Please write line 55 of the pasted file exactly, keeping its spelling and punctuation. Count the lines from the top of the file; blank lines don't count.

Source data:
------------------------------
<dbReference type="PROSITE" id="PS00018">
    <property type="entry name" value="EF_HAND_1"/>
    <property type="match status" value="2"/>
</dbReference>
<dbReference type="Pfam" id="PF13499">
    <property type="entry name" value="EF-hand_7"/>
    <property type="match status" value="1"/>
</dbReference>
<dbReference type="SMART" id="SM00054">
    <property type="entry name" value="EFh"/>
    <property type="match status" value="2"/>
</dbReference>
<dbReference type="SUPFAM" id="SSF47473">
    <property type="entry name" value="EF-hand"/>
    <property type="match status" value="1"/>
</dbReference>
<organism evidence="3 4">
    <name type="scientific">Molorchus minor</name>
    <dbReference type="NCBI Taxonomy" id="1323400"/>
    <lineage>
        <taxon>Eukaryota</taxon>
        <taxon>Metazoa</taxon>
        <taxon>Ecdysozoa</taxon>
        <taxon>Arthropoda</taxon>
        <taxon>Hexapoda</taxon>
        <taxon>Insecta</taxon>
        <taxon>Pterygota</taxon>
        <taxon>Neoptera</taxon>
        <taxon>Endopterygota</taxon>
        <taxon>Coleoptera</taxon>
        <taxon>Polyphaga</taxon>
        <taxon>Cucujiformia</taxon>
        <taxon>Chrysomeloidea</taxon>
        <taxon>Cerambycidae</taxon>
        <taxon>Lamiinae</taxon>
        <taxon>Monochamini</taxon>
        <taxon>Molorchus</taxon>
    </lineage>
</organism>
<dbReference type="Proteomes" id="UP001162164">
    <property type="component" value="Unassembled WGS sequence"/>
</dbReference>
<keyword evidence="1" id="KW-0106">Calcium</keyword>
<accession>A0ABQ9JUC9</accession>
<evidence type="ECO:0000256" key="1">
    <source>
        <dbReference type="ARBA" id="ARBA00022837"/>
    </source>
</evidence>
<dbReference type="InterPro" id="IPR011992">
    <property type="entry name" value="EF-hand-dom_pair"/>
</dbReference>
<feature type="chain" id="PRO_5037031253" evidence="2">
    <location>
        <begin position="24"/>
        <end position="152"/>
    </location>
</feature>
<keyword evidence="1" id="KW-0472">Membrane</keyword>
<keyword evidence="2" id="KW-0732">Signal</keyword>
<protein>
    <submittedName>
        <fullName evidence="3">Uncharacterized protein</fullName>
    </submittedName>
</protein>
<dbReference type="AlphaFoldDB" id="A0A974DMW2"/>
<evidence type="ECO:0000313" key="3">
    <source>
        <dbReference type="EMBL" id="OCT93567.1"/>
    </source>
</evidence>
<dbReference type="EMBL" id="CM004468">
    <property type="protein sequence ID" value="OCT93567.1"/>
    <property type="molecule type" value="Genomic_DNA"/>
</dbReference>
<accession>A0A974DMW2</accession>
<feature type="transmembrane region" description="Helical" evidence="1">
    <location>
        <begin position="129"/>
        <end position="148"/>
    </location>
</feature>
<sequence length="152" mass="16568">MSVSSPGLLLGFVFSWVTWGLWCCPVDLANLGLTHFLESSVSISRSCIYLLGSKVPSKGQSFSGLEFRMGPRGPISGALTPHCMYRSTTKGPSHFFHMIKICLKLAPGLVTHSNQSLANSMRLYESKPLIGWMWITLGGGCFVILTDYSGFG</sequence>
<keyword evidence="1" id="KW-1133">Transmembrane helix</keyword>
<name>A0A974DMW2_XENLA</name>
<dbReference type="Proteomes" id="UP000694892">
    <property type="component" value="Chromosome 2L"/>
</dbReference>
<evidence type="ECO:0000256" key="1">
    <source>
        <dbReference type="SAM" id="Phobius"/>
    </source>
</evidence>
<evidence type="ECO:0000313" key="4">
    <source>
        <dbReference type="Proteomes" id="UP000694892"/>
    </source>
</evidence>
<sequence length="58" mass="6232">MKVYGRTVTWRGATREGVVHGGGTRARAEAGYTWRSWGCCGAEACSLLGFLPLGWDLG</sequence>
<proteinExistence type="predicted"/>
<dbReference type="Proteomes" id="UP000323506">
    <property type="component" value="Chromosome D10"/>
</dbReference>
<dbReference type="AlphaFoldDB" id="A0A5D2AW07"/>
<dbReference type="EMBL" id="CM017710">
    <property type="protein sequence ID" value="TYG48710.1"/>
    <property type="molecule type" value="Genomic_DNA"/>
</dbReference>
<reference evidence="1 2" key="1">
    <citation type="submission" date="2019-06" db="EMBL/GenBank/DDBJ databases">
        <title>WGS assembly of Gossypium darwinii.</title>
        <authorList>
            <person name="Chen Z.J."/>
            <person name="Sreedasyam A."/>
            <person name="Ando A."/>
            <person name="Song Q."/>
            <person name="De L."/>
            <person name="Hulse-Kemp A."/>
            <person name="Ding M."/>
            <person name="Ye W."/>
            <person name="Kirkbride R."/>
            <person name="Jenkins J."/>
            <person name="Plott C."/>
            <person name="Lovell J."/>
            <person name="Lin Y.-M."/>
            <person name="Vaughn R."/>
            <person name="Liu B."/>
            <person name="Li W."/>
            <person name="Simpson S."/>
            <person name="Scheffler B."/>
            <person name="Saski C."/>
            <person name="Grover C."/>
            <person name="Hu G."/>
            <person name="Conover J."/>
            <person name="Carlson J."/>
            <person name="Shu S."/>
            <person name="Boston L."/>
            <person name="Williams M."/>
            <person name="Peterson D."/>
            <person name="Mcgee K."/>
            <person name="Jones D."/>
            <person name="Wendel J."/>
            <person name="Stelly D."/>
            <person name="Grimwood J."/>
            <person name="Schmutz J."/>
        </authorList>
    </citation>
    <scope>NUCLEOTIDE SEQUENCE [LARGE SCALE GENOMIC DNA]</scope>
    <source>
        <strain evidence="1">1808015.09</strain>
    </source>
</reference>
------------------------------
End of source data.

        <begin position="24"/>